Googlers Can Finally Find Their Parisian Love With GoogleCrush

By now, you’ve undoubtedly seen “Parisian Love,” the Google Search ad that was run during the Super Bowl. Love, it seems, is in the air at Google. And to capitalize on that, the startup GoodCrush has created a new feature: GoogleCrush.

Here’s how it works: if you work at Google and have a email address, you simply enter your name and that email address, and then enter the email address of up to 5 other people that work at Google that you have a crush on. If one of those people also enters you as one of their crushes, you’ll be connected. If the person you added as a crush doesn’t add you back, your name will remain anonymous.

This timely and humorous addition is simply an extension of GoodCrush, the service which does the same thing as I described above but for college campuses. For it to work, the sender and recipient have to have the same .edu email address. Since its launch last Monday, GoodCrush is available for a couple dozen colleges around the U.S., there are around 6,000 registered users, and some 18,500 crush emails have been sent.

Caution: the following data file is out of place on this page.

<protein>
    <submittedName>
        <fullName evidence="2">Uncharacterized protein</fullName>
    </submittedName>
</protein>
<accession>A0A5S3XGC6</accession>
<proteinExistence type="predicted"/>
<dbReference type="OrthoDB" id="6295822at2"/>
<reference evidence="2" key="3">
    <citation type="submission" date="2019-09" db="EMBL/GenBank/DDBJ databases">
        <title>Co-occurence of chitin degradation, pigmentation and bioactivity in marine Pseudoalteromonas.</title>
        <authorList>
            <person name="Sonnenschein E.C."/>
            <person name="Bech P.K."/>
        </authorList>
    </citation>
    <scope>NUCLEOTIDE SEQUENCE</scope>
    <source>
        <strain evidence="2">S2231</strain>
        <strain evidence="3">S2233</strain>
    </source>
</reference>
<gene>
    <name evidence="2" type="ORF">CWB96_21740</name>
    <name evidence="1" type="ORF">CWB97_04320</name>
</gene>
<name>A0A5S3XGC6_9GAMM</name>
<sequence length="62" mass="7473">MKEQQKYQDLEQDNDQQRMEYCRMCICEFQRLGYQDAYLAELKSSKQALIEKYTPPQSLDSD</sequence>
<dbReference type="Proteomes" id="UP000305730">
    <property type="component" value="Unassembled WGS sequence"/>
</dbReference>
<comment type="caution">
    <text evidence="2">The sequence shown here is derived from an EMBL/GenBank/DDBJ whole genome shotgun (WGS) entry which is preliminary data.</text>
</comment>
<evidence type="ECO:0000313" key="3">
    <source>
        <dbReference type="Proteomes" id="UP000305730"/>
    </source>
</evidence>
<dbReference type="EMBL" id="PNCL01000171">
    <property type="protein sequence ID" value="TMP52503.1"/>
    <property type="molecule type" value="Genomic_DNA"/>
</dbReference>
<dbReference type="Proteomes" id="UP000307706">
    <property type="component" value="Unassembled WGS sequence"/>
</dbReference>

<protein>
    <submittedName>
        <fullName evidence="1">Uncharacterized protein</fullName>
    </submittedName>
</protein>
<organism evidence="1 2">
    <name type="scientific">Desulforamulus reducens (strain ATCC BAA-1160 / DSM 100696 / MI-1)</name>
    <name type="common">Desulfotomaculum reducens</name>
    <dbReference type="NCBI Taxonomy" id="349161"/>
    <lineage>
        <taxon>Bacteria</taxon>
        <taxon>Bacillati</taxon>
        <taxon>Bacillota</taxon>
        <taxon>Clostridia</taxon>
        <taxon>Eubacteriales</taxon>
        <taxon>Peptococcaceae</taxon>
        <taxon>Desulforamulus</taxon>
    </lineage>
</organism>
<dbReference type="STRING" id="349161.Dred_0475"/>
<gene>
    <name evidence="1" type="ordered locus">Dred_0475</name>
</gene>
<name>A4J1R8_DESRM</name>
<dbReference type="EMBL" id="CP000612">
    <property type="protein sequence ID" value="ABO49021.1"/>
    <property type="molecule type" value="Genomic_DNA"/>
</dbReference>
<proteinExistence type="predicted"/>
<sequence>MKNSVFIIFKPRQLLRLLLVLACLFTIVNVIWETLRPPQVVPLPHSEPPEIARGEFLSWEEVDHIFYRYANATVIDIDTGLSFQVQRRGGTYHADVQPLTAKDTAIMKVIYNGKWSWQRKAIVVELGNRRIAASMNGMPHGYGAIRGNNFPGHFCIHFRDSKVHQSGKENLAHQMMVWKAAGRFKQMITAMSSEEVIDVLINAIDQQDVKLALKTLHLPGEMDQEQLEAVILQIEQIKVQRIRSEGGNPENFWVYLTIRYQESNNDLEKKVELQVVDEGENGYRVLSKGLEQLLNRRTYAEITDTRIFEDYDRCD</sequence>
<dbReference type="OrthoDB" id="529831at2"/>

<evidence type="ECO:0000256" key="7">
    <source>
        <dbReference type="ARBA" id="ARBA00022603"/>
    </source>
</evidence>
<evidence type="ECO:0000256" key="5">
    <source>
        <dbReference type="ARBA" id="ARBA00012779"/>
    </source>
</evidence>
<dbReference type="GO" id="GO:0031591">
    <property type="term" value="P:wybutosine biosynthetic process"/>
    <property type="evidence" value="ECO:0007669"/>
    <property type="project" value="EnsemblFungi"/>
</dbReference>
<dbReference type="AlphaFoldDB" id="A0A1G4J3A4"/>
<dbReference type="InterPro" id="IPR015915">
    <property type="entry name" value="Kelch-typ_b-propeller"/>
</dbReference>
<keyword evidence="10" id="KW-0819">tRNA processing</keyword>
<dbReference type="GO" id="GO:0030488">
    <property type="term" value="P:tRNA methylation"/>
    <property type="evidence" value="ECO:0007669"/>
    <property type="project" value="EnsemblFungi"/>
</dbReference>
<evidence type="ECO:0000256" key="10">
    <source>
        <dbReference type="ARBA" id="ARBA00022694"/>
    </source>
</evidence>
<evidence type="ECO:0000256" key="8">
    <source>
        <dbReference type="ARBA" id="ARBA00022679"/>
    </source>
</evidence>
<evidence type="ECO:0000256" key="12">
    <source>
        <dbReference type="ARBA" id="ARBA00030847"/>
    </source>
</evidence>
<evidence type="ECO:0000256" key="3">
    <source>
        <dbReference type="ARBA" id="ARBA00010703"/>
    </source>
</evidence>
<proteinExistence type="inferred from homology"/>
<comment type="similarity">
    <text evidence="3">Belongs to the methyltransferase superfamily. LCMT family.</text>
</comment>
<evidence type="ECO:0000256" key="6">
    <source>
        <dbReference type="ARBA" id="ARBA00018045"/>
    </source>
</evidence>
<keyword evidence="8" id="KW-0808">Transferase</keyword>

The ‘CrushFinder’ that you see on the homepage is based on a project that I ran while serving as VP and President of the Undergraduate Student Government at Princeton, we got around 30% of the student body in 24 hours both years,” co-founder Josh Weinstein tells us. “What is unique and exciting about GoodCrush is that it focuses on dense and insulated social networks – college campuses – and we require users to register with their school’s .edu email address. Google’s campuses have the same characteristics as college campuses – so we hope to see the ensuing excitement that comes from GoogleCrush,” he continues.

Cute. And in case you forgot, Sunday is Valentine’s Day, so this is potentially useful if you’re a college kid (or Googler) without a date this weekend. Get on it.

GoodCrush works out of the Dogpatch Labs in New York — the startup workspace affectionately known as the “frat house for geeks.” The company was seed funded by FirstMark.